About the year 1864, there came to Dakshineswar a wandering Vaishnava monk, Jatadhari, whose Ideal Deity was Rama. He always carried with him a small metal image of the Deity, which he called by the endearing name of Ramlala, the Boy Rama. Toward this little image he displayed the tender affection of Kausalya for her divine Son, Rama. As a result of lifelong spiritual practice he had actually found in the metal image the presence of his Ideal. Ramlala was no longer for him a metal image, but the living God. He devoted himself to nursing Rama, feeding Rama, playing with Rama, taking Rama for a walk, and bathing Rama. And he found that the image responded to his love.
Sri Ramakrishna, much impressed with his devotion, requested Jatadhari to spend a few days at Dakshineswar. Soon Ramlala became the favourite companion of Sri Ramakrishna too. Later on he described to the devotees how the little image would dance gracefully before him, jump on his back, insist on being taken in his arms, run to the fields in the sun, pluck flowers from the bushes, and play pranks like a naughty boy. A very sweet relationship sprang up between him and Ramlala, for whom he felt the love of a mother.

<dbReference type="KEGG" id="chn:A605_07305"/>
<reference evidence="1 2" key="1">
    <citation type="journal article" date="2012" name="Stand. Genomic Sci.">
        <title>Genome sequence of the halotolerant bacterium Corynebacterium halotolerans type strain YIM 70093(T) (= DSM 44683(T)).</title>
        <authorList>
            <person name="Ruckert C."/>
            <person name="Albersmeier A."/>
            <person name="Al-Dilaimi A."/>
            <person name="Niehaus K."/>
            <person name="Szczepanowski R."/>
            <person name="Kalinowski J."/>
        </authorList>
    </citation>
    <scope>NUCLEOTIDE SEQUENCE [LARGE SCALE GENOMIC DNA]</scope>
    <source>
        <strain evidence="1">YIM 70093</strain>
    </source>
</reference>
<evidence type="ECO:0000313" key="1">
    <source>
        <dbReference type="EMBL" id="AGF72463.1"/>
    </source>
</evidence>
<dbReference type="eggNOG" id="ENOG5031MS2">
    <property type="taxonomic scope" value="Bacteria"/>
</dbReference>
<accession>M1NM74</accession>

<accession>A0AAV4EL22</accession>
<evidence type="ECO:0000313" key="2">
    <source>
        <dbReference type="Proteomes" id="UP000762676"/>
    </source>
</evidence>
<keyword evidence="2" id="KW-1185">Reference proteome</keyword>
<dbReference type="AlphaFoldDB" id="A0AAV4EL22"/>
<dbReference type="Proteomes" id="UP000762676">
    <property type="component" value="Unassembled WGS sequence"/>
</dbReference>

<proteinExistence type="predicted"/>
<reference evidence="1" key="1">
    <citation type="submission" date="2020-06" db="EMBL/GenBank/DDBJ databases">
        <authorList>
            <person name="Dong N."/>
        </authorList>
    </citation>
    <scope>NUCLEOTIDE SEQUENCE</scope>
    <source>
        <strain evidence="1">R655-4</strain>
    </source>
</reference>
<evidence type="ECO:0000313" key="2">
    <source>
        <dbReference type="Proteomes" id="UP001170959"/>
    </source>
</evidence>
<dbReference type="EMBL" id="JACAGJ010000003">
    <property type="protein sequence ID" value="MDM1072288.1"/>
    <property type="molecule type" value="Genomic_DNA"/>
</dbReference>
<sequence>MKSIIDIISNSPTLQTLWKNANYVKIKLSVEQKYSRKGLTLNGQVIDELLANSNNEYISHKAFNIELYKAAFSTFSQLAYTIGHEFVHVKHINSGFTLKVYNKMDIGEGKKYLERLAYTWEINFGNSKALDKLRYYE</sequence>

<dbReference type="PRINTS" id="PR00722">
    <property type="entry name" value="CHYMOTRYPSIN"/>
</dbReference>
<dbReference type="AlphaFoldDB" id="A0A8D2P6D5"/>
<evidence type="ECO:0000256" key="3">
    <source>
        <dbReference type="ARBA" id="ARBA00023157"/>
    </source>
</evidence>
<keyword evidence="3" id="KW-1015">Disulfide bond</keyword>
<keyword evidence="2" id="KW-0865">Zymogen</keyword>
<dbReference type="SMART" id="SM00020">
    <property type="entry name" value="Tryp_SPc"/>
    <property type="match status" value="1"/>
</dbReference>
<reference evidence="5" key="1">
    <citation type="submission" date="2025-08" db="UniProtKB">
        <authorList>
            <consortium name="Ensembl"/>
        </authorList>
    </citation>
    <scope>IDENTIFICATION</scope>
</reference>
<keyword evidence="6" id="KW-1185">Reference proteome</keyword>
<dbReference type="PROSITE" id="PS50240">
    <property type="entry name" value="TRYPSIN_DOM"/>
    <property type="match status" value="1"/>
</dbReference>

One day Jatadhari requested Sri Ramakrishna to keep the image and bade him adieu with tearful eyes. He declared that Ramlala had fulfilled his innermost prayer and that he now had no more need of formal worship. A few days later Sri Ramakrishna was blessed through Ramlala with a vision of Ramachandra, whereby he realized that the Rama of the Ramayana, the son of Dasaratha, pervades the whole universe as Spirit and Consciousness; that He is its Creator, Sustainer, and Destroyer; that, in still another aspect, He is the transcendental Brahman, without form, attribute, or name.
(from the Introduction to Sri Ramakrishna, Gospel of Sri Ramakrishna)